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The PC(USA)’s balance sheet was affected but not devastated by the pandemic

Giving was impacted, but spending was down, and a rebounding stock market helped shore up 2020 finances

by Mike Ferguson | Presbyterian News Service

The Presbyterian Church (U.S.A.), A Corporation Board heard a better-than-expected financial report Thursday.

LOUISVILLE — The PC(USA)’s Controller, Denise Hampton, delivered a better-than-expected financial report Thursday during the quarterly meeting of the Presbyterian Church (U.S.A.), A Corporation Board.

According to preliminary figures, contributions during 2020 were down from 2019 as expected, by 14%, and Special Offerings — especially One Great Hour of Sharing, which came about just as the pandemic was taking its grip during the spring of 2020 — were down 26% from 2019.

Per capita contributions were down about $700,000, about 6%, Hampton said. “Contributions were not nearly as impacted as we thought,” Hampton said.

A Corp expenses were down by 1%, and Administrative Services Group services provided to the Presbyterian Mission Agency were more than $1.5 million less than projected, while those provided to the Office of the General Assembly were about $200,000 less than budgeted.

With markets roaring back during the fourth quarter of 2020, beneficial interest in pooled investments held by the Presbyterian Foundation for the long term were up more than $26 million, from about $362.8 million in 2019 to nearly $389 million in 2020. Those investment figures are also preliminary and could well change somewhat, Hampton said.

Hampton said church officials have not yet heard if last year’s $8.8 million Paycheck Protection Program loan will be forgiven. She said when the bank handling the loan reopens its portal, “we’ll be ready to apply for forgiveness.” She said she expects the entire amount will be forgiven.

“These results really are pretty amazing,” said A Corp President Kathy Lueckert. “We should give thanks to God. We are very thankful for those results.” She thanked a committee of ASG, PMA and OGA employees who have been meeting weekly to closely monitor cash flow as well as those taking a close look each month at income figures.

During the first day of two days of meetings, the A Corp board also heard Lueckert’s President’s Report.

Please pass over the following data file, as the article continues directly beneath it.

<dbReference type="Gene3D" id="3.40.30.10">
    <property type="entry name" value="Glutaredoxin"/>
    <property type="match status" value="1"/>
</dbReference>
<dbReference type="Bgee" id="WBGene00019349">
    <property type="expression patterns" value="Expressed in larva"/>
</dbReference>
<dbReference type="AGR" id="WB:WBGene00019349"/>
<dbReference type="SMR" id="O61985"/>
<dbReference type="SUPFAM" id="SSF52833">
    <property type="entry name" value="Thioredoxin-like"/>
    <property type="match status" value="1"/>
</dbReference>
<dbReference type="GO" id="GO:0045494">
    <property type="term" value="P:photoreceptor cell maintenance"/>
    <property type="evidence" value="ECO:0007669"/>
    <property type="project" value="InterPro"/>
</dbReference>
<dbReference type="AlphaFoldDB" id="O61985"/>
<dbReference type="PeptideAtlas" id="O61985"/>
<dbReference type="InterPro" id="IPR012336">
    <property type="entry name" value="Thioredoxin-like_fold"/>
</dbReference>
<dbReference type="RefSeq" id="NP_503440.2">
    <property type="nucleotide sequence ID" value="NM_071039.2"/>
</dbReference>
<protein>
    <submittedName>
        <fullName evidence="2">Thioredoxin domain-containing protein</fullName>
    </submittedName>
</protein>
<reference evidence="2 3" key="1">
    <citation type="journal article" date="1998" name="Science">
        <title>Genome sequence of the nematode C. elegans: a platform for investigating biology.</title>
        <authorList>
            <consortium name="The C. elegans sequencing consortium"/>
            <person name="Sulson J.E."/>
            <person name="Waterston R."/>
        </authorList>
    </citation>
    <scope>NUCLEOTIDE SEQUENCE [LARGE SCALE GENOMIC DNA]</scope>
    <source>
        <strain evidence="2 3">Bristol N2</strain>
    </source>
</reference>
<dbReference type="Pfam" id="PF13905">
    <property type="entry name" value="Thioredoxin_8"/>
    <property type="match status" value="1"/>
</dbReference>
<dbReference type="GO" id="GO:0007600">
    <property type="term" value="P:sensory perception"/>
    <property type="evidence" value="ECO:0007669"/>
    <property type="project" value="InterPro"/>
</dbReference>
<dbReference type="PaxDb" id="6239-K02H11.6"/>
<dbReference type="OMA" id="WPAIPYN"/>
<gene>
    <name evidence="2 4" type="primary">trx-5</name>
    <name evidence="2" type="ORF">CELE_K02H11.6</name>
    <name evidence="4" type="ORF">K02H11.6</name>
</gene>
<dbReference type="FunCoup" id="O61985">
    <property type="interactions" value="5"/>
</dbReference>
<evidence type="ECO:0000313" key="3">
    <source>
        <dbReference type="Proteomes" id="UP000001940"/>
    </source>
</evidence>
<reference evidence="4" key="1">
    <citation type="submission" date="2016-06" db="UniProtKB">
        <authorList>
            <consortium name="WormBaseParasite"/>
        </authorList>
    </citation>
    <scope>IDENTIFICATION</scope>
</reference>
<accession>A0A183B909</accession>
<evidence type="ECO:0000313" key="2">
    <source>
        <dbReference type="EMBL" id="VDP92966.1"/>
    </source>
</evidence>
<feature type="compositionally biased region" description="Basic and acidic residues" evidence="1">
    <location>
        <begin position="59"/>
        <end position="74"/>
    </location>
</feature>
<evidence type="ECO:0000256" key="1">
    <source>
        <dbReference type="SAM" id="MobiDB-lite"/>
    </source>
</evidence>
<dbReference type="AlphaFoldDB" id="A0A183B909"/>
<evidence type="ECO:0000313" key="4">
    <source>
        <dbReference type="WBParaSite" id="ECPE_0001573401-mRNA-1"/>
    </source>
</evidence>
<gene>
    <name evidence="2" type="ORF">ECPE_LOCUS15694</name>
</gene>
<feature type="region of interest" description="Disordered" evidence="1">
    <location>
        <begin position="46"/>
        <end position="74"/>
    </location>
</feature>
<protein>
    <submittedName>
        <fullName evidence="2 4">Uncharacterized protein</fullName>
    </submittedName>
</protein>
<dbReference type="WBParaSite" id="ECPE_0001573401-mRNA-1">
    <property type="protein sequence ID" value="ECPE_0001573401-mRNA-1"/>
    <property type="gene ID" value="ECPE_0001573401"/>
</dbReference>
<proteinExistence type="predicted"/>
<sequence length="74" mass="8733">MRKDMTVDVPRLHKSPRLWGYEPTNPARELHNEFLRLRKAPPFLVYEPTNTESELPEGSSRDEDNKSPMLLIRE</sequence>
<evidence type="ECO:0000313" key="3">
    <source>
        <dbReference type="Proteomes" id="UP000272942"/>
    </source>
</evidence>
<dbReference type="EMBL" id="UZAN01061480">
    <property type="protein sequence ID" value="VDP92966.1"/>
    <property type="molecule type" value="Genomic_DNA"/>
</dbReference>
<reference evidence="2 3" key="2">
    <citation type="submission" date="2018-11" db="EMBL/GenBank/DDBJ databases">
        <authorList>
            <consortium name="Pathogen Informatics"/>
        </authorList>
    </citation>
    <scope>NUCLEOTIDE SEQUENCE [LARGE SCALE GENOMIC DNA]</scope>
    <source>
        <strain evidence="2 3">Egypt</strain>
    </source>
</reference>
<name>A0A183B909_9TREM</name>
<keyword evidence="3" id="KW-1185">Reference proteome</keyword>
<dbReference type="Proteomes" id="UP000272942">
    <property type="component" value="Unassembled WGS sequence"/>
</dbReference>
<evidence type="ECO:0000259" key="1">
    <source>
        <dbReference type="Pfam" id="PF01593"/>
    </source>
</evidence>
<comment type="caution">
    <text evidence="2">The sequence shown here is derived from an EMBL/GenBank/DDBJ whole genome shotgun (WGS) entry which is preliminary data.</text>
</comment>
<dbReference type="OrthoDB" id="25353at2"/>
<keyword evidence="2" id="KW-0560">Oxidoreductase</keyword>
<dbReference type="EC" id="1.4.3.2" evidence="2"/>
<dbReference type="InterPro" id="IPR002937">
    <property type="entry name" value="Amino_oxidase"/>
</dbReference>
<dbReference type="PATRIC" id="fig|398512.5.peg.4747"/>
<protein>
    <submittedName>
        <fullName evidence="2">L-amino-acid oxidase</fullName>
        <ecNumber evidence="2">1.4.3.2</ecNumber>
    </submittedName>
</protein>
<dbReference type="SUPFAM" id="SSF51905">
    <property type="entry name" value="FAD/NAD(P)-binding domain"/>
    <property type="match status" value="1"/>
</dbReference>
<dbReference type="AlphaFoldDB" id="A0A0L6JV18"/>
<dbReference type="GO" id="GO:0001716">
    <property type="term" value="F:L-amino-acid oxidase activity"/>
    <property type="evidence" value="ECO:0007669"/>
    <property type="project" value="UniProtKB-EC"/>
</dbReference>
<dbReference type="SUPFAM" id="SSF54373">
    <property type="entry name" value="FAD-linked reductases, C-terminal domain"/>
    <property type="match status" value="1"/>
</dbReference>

Payment Card Industry compliance — Plans are in place to start annual PCI awareness training for staff involved with handling credit card information. Information Technology is working with vendors to get quotes on external and internal system penetration testing — in effect, testing if the system can be hacked. “We will change out some of the systems that are no longer as secure as they need to be,” Lueckert said.

Business continuity — A disaster recovery plan will be developed after business continuity plans have been completed. “We have had some experience over the last year,” Lueckert said of disaster recovery. “This will take us to the next level.”

Cybersecurity — Information Technology plans to increase cybersecurity awareness by offering employees more training. Topics will include working securely from home, top common cybersecurity threats for 2021 and introduction to ransomware.

ASG customer service survey — Research Services surveyed 125 individuals and reported a customer service score for ASG of 4.52 out of 5. “We have work to do, clearly,” Lueckert said, “but overall this is a very good report. We’re proud of ASG staff for the great service they provide.”

After about an hour meeting in closed session, board members announced no action had been taken.

Friday’s meeting includes this agenda:

  • Reports from the Finance, Operations and Budget and Nominating, Governance and Personnel committees
  • A discussion on the implications for the A Corporation and ASG on hosting the 225th General Assembly in 2022
  • Visioning for the A Corp
  • A review of upcoming meeting dates
  • Another closed session.

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